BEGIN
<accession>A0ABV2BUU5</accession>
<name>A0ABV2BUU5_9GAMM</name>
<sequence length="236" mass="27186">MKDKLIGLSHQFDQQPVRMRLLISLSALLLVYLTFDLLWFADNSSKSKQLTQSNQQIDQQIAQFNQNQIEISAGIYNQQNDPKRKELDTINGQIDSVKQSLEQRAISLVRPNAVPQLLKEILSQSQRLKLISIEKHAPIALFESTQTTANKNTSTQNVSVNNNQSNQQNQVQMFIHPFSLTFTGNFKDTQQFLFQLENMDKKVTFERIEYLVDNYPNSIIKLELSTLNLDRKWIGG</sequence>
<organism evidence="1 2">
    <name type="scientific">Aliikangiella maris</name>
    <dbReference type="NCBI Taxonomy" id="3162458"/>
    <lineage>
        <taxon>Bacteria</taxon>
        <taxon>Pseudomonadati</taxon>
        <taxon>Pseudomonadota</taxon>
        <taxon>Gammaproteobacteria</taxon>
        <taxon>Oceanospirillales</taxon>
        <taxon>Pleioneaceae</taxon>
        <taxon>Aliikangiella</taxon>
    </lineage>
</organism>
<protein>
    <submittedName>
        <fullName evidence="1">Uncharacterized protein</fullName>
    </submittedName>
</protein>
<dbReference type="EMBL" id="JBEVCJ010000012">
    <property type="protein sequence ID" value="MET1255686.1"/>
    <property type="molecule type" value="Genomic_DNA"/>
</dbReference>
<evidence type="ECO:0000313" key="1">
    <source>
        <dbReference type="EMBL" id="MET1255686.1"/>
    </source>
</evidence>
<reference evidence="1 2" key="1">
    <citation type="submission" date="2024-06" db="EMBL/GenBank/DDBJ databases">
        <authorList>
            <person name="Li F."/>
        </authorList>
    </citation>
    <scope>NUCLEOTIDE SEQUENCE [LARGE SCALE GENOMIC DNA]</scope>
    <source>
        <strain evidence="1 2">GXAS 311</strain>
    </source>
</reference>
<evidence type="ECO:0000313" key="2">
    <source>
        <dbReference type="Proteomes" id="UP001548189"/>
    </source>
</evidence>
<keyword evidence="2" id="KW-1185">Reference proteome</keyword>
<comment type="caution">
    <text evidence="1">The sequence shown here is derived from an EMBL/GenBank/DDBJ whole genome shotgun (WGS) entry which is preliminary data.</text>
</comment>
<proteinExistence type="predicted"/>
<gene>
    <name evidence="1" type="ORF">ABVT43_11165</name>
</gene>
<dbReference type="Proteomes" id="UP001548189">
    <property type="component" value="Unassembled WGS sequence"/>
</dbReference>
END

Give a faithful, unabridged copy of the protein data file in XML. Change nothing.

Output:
<accession>A0ABV2BUU5</accession>
<name>A0ABV2BUU5_9GAMM</name>
<sequence length="236" mass="27186">MKDKLIGLSHQFDQQPVRMRLLISLSALLLVYLTFDLLWFADNSSKSKQLTQSNQQIDQQIAQFNQNQIEISAGIYNQQNDPKRKELDTINGQIDSVKQSLEQRAISLVRPNAVPQLLKEILSQSQRLKLISIEKHAPIALFESTQTTANKNTSTQNVSVNNNQSNQQNQVQMFIHPFSLTFTGNFKDTQQFLFQLENMDKKVTFERIEYLVDNYPNSIIKLELSTLNLDRKWIGG</sequence>
<organism evidence="1 2">
    <name type="scientific">Aliikangiella maris</name>
    <dbReference type="NCBI Taxonomy" id="3162458"/>
    <lineage>
        <taxon>Bacteria</taxon>
        <taxon>Pseudomonadati</taxon>
        <taxon>Pseudomonadota</taxon>
        <taxon>Gammaproteobacteria</taxon>
        <taxon>Oceanospirillales</taxon>
        <taxon>Pleioneaceae</taxon>
        <taxon>Aliikangiella</taxon>
    </lineage>
</organism>
<protein>
    <submittedName>
        <fullName evidence="1">Uncharacterized protein</fullName>
    </submittedName>
</protein>
<dbReference type="EMBL" id="JBEVCJ010000012">
    <property type="protein sequence ID" value="MET1255686.1"/>
    <property type="molecule type" value="Genomic_DNA"/>
</dbReference>
<evidence type="ECO:0000313" key="1">
    <source>
        <dbReference type="EMBL" id="MET1255686.1"/>
    </source>
</evidence>
<reference evidence="1 2" key="1">
    <citation type="submission" date="2024-06" db="EMBL/GenBank/DDBJ databases">
        <authorList>
            <person name="Li F."/>
        </authorList>
    </citation>
    <scope>NUCLEOTIDE SEQUENCE [LARGE SCALE GENOMIC DNA]</scope>
    <source>
        <strain evidence="1 2">GXAS 311</strain>
    </source>
</reference>
<evidence type="ECO:0000313" key="2">
    <source>
        <dbReference type="Proteomes" id="UP001548189"/>
    </source>
</evidence>
<keyword evidence="2" id="KW-1185">Reference proteome</keyword>
<comment type="caution">
    <text evidence="1">The sequence shown here is derived from an EMBL/GenBank/DDBJ whole genome shotgun (WGS) entry which is preliminary data.</text>
</comment>
<proteinExistence type="predicted"/>
<gene>
    <name evidence="1" type="ORF">ABVT43_11165</name>
</gene>
<dbReference type="Proteomes" id="UP001548189">
    <property type="component" value="Unassembled WGS sequence"/>
</dbReference>